I can’t believe it’s only about 3 weeks left to the second annual Teakisi Woman Talk. With the year we are having, it just simply feels strange and at times overwhelming – but we must push on. However hard at times it is, we have to hope for better days.
For those who don’t know Teakisi Woman Talk, it is our Black History Month talk session that allows African and black women, including the general public to have a conversation on topics that really matter to us – however uncomfortable they may be. The event also centres and celebrates the cultures and heritage of Africa, Black, Asian and Minority Ethnic (BAME) communities, including people of African descent. Though this year’s event will be different due to the COVID-19 global pandemic, It’s our hope that this will carry on to be an annual event that has different themes and topics that set the tone for the day, including time allocated to Q&A. With this year’s event being held online, the Q&A will be replaced by viewers leaving comments under the live feed via our Facebook page. Please like the page so you don’t miss out! This year’s theme? Is the narrative of the strong black woman preventing good healthcare? And the hashtag to follow on social media is #TeakisiTalk20
To help address this year’s theme, we have Doctor Andrew Ntanda, an experienced Psychiatrist who has demonstrated a history of working in the hospital & health care industry. Dr. Ntanda is a strong healthcare services professional, skilled in inpatient care, medical education, hospitals, psychopharmacology, and mental health.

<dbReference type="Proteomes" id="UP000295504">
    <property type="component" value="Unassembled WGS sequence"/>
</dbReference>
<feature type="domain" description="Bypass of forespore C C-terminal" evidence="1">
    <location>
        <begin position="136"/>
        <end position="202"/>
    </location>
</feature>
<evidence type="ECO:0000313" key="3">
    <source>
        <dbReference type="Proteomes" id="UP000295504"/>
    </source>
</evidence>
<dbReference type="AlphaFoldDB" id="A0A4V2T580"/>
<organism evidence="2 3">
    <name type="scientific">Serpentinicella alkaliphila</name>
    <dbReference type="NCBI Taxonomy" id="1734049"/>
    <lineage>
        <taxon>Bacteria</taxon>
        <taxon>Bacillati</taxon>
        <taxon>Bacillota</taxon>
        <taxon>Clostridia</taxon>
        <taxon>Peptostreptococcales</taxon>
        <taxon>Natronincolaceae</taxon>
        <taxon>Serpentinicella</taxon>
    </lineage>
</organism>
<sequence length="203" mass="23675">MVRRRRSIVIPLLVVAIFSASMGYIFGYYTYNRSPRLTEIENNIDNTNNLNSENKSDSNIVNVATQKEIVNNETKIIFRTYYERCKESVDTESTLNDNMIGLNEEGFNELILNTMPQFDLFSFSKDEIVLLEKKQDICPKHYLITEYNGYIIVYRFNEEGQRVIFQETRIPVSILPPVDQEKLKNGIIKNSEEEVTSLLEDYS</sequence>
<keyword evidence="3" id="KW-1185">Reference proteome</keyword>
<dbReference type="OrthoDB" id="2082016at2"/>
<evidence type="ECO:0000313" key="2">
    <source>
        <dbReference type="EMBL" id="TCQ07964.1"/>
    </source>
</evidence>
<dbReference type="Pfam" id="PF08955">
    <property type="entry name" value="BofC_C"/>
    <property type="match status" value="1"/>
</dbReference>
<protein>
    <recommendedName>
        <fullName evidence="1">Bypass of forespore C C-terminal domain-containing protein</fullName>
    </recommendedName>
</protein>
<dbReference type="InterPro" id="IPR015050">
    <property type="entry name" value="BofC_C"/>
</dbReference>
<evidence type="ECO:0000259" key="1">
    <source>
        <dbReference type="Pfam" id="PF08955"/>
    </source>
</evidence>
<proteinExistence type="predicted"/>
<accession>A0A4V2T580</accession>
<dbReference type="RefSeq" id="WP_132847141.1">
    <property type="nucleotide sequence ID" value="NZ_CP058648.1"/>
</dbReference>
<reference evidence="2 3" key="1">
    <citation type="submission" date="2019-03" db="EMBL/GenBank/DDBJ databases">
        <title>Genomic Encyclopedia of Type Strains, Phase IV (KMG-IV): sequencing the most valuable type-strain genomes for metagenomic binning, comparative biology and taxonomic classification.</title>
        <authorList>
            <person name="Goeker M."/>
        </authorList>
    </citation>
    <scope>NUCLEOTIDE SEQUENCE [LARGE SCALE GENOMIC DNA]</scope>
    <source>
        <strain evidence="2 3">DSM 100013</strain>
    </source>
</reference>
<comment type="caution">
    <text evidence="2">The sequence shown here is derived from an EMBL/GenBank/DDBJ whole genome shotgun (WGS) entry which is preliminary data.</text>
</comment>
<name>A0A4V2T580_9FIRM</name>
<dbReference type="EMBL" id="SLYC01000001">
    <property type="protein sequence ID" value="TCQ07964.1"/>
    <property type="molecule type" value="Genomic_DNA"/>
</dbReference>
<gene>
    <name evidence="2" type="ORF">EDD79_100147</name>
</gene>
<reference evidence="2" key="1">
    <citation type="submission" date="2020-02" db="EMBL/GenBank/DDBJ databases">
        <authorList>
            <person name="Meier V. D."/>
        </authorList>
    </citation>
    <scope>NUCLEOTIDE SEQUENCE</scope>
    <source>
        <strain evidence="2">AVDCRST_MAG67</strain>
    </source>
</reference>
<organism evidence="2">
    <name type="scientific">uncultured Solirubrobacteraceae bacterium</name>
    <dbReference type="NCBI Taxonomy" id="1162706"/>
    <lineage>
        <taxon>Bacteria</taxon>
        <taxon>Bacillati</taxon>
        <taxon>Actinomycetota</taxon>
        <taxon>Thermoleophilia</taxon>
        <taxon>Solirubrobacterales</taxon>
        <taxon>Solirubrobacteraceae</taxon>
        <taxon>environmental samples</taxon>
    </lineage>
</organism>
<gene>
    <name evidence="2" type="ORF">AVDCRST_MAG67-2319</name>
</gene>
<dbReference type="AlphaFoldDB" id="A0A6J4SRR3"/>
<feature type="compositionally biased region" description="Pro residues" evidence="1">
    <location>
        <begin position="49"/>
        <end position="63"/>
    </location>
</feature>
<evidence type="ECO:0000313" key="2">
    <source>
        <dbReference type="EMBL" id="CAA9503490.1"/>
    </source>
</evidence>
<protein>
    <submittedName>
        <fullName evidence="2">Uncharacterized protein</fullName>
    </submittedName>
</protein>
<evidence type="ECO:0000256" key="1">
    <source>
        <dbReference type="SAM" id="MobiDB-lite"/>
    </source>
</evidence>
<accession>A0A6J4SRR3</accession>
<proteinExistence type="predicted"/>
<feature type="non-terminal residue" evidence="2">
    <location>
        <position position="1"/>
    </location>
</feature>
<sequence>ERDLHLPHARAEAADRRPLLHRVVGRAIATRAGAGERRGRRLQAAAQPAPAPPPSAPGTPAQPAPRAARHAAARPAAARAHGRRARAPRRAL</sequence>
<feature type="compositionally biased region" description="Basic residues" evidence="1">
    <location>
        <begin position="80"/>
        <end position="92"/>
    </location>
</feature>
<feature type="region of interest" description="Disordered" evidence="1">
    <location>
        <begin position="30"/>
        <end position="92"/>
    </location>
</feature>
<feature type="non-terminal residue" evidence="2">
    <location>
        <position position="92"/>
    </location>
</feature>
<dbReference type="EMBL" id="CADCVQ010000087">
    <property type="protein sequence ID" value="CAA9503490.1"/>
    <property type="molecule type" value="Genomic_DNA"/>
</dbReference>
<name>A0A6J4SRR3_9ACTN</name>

Dr. Ntanda will be joined by Amneet Graham, Founder and Chair of a charity based in Newcastle ‘Willow’s Rainbow Box’ that supports families through a new pregnancy after a loss of a baby. She is also Chair of the Newcastle Maternity Voices Partnership, listening to people’s views and experiences of maternity care in Newcastle and working with professionals to transform maternity services. Amneet is a mother of 1 daughter Willow, expecting another in November 2020. Furthermore, she is passionate about amplifying voices and making change happen.
I am also pleased to announce that Doctor Daniel Jefferson, a GP Lecturer at Newcastle University and doctor with the North East Ambulance Service (NEAS) during the COVID-19 crisis will be joining us on the day. Dr. Jefferson has training in Cognitive Behavioural Therapy (CBT), with other interests lying in Mental Health (as a generalist), with knowledge on its huge problems and impacts on people’s lives. On top of that, the proud father of two daughters enjoys boxing, reading and lots of vinyl (a part time Dj), has studied inequalities since 1995 and feels particularly strong about how unjust they are, and how they limit people so unfairly.
Last and by no means least is Chantal Herbert, the Young Women’s Network Coordinator at The Angelou Centre in Newcastle upon Tyne. Chantal is a feminist and activist who is active in promoting women’s rights. She is the founder of Sister Shack – A CIC that focuses on working with and promoting women entrepreneurs, creatives, artists, musicians, and DJs. Chantal encourages women to take up as much space as possible and does not shy away from tackling subjects such as feminism boundaries, consent and racism. She is also a DJ and will soon graduate with a MA in Radio Production.
The 2020 Teakisi Woman Talk will take place online and accessible on the 17th of October from 1:30-4:30 pm (UK time) via our Facebook page. Registration to attend the event is via this link. We encourage all who work in health, including service users to join us on the day. Attendees will be empowered through informative speeches, learn from each other in the hope of making a positive change in our society.
Will you be joining us?